Entering the reefs that surround these islands is always a heart stopper. Thanks to Jan and Christina on the sailing vessel Christina from Norway (I think) we had waypoints that led us in with no problems. We have never met Jan, but we heard him on the net the other morning, called to him, and he emailed us detailed information and waypoints for Vanua Balavu where he had visited last week. One of the great things about cruising is that sailors love to share information. When we could clearly see the west side of Vanua Balavu, we heard someone calling for a yacht. It sounded like a Fiji official calling and we answered because we couldn’t hear the yacht name and thought he might be calling for us. Actually, the voice was not calling us but was calling another sailboat entering the anchorage in front of Daliconi (Dalithoni) village. This was our destination for today, so we made contact and explained that we were still about two hours from anchoring. The other yacht, Chaotic Harmony, was right in front of the village and we got to talk to them on the radio as they were leaving and we were coming into Daliconi.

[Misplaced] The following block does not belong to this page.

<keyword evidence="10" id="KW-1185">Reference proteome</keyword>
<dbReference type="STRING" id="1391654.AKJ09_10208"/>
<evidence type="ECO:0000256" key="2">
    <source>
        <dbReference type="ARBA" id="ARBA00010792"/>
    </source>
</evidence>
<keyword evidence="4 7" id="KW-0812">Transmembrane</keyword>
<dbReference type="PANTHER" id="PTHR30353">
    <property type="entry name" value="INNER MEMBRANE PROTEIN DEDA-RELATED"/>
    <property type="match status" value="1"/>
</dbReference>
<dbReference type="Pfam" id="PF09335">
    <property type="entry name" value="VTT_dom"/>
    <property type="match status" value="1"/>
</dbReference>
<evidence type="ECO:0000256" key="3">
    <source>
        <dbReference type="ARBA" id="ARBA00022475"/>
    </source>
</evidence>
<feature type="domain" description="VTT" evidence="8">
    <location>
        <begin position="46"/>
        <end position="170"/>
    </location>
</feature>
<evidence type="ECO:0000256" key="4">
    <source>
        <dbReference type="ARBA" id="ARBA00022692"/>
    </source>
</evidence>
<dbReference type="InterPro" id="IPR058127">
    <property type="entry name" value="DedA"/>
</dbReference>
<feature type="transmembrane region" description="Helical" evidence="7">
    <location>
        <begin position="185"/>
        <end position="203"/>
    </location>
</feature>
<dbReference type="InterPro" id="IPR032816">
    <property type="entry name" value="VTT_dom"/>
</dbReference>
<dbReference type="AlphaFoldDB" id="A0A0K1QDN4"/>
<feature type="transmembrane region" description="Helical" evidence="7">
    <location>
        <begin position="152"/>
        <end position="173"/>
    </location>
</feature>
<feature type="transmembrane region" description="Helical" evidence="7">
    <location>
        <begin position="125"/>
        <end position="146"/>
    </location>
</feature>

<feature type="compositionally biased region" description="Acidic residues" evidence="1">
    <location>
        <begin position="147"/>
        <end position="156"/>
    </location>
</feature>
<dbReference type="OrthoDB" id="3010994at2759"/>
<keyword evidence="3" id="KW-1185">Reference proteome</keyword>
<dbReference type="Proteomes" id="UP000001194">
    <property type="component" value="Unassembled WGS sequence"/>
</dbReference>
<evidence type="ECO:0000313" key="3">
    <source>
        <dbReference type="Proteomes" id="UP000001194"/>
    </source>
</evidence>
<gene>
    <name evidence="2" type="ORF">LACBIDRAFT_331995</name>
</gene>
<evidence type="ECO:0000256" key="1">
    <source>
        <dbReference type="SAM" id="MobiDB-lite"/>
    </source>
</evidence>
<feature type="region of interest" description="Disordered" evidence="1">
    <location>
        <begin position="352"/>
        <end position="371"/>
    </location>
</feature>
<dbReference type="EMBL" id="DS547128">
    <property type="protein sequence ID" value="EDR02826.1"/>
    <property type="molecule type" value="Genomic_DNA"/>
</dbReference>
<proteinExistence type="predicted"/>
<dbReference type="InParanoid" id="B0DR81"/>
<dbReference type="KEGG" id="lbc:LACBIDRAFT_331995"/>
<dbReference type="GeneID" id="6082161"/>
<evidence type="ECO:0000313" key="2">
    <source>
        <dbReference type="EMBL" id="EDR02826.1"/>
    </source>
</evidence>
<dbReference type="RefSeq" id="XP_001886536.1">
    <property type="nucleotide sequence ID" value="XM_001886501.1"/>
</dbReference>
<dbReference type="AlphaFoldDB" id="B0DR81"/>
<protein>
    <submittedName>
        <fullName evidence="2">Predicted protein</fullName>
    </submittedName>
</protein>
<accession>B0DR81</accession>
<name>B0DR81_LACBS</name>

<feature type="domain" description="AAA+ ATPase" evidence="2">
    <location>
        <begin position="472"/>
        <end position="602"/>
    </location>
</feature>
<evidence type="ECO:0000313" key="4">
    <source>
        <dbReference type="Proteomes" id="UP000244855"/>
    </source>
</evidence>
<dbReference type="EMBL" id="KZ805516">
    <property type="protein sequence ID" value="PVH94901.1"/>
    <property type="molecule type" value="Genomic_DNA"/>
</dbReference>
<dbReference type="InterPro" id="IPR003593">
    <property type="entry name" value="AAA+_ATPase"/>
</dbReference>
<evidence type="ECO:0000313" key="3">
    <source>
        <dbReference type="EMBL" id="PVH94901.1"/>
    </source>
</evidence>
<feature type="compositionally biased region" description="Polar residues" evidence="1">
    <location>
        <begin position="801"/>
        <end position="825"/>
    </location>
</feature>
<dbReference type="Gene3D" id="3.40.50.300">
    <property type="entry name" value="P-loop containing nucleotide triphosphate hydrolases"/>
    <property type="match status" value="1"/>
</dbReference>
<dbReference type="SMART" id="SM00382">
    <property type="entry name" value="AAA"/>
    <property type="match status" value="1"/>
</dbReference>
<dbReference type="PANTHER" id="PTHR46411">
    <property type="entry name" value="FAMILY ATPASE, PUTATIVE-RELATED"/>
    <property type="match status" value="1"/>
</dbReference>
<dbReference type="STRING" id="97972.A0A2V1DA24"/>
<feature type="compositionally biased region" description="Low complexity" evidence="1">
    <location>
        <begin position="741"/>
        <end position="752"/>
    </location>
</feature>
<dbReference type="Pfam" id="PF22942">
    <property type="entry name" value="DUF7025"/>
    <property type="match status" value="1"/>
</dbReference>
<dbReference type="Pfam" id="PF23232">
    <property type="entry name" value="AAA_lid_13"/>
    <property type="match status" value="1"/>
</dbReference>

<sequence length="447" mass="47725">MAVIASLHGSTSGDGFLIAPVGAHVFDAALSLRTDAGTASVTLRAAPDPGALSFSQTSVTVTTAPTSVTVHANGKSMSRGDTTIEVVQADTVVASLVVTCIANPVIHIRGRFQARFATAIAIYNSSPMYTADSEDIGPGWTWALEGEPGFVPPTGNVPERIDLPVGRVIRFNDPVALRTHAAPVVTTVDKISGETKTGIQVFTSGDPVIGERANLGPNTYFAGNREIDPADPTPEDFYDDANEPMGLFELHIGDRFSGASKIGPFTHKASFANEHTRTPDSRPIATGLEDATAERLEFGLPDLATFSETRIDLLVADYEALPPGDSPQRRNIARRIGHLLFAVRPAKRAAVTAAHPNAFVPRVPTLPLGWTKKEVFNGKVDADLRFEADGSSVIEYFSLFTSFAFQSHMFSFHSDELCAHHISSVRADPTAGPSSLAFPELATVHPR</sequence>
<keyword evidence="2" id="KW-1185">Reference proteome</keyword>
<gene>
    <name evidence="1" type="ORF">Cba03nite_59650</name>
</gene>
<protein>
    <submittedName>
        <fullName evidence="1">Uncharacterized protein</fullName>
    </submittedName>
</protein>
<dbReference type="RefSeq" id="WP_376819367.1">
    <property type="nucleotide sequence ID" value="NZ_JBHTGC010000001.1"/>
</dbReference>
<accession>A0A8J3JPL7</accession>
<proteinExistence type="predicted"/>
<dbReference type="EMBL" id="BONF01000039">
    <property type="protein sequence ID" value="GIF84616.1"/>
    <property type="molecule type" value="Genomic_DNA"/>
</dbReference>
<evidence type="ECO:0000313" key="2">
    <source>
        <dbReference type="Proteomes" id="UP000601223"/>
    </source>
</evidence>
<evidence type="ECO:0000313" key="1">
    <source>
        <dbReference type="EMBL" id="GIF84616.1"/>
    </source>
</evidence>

Until we talked to Jan, we thought we had to go all the way around the east side of the island and almost to the south end to check in at a village called Lomaloma. Evidently that is old information that we have in our cruising guide. With the strong east winds, checking in on the west side of the island was much nicer. And the village of Daliconi has taken advantage of that fact and started a little tourism business by checking in sailboats and charging $20Fiji per person. I suppose the money pays for the Tourism Chairman that mans the radio.